By leveraging AI to handle routine and mundane tasks, and automate processes, more time and resources are available for marketers to focus on building stronger relationships with customers.
Virtually all integrated feedback systems have already introduced AI- enhanced tools to improve customer experience. AI-powered chatbots increasingly handle routine customer inquiries and support requests. Today AI interaction is basic and can be very frustrating. As AI tools become more sophisticated, human interaction will be elevated to solve the more complex, sophisticated inquiries that virtual assistants and chat bots cannot perform.
The net result free marketers to focus on higher-order tasks, such as developing more powerful customer engagement strategies and analyzing feedback. This can only lead to higher satisfaction, increased loyalty, retention, and ultimately business success (on multiple dimensions).
AI can connect with a customer in several ways to produce a positive emotional response. Here are a few examples:
AI can be used to provide personalized recommendations and experiences for customers, which can help them feel understood and valued. By analyzing customer data such as purchase history, browsing behavior, and preferences, AI can recommend products or services that are tailored to the customer's specific interests and needs. This can create a positive emotional response by showing the customer that the business cares about their preferences.
AI-powered chatbots can provide quick and efficient support for routine (not all) customer inquiries, freeing up customer service agents to focus on more complex issues and provide personalized interactions with customers who really need it. Chatbots also use natural language processing (NLP) and sentiment analysis to respond to customer inquiries with empathy and understanding, creating a positive emotional response.
AI-powered visual search technology can help customers find the products they are looking for more easily by allowing them to search using images. This can create a positive emotional response by making the shopping experience faster, more accurate, and generally fun and enjoyable.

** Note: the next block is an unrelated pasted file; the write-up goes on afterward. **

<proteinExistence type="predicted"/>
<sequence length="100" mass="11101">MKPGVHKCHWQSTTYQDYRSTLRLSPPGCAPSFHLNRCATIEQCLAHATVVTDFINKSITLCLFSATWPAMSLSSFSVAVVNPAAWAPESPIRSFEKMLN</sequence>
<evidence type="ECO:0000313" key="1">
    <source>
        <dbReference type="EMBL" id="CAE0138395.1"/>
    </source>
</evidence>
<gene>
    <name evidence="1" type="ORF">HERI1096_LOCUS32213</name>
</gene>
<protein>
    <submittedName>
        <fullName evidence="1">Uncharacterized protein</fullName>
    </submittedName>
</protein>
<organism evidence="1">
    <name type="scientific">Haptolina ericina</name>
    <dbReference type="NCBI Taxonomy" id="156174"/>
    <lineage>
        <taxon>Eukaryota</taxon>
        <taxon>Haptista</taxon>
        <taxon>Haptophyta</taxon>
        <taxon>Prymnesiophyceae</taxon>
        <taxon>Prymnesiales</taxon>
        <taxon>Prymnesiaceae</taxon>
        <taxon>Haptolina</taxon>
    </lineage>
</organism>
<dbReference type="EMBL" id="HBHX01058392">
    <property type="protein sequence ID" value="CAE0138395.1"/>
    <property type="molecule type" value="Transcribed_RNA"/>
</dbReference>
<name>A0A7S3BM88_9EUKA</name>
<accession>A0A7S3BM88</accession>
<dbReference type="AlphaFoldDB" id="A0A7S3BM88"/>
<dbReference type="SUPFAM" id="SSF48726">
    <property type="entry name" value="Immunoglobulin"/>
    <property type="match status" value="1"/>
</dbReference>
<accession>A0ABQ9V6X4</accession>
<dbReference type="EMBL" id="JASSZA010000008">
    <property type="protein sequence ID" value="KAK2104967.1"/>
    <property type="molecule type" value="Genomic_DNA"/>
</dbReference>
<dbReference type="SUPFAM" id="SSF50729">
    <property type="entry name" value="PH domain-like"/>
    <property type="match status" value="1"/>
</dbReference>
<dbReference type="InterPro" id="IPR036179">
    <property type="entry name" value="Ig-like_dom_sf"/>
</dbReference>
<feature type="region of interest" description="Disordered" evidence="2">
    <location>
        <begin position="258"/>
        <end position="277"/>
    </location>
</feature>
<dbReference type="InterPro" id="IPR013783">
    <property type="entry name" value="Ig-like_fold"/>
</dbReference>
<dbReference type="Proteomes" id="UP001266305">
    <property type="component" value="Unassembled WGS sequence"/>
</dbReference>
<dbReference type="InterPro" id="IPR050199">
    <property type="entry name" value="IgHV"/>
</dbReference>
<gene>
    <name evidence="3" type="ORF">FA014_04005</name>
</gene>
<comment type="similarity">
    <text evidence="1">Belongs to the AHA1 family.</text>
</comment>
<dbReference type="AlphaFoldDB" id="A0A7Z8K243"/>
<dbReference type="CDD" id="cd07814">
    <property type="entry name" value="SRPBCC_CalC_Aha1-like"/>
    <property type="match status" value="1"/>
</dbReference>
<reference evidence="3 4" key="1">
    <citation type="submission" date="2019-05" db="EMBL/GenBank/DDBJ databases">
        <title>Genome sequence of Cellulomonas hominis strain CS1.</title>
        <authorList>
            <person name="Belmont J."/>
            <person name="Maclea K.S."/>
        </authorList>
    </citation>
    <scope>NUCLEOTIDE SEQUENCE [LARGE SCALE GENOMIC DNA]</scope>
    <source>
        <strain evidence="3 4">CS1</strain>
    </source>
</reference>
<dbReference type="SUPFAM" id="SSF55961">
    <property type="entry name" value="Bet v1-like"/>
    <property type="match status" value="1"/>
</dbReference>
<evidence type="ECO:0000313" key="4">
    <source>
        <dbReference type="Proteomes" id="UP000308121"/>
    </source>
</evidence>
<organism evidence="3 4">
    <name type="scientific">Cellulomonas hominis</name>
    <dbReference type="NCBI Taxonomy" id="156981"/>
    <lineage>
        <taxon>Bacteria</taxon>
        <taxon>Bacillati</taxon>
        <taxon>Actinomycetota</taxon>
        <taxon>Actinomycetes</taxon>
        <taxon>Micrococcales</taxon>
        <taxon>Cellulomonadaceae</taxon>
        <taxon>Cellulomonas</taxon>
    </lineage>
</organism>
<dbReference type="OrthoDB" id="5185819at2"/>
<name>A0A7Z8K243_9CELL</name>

AI-powered predictive analytics can help businesses anticipate customer needs and preferences before they even express them. By analyzing customer data and behavior patterns, businesses can make informed decisions about which products or services to offer, when to offer them, and how to market them to specific customer segments. This will create a positive emotional response by showing the customer that the business understands their needs and is proactively working to meet them.
AI will be an enhancement to knowledge workers everywhere, and especially for companies that have many complex interactions with their customers. The current level of AI sophistication in dealing with customers is, at best, mediocre. But as sophistication increases, and as GPT-like models improve their reasoning and knowledge, the opportunity to enhance emotional connections with customers will vastly improve.
Marketers will have the opportunity to pivot back to their core mission: the function in an organization that is best suited to grow and maintain meaningful relationships with customers and, in doing so, grow sales.
Overall, AI can create positive emotional interactions by providing personalized experiences, efficient support, and anticipating customer needs. By leveraging AI in these ways, businesses can build stronger relationships with their customers, drive loyalty, and ultimately, grow their business.
If your research or customer feedback program needs AI help - or is yet to be built - please reach out.. For more information about our customer feedback programs, please visit the Surveys & Forecasts, LLC website or get in touch at firstname.lastname@example.org.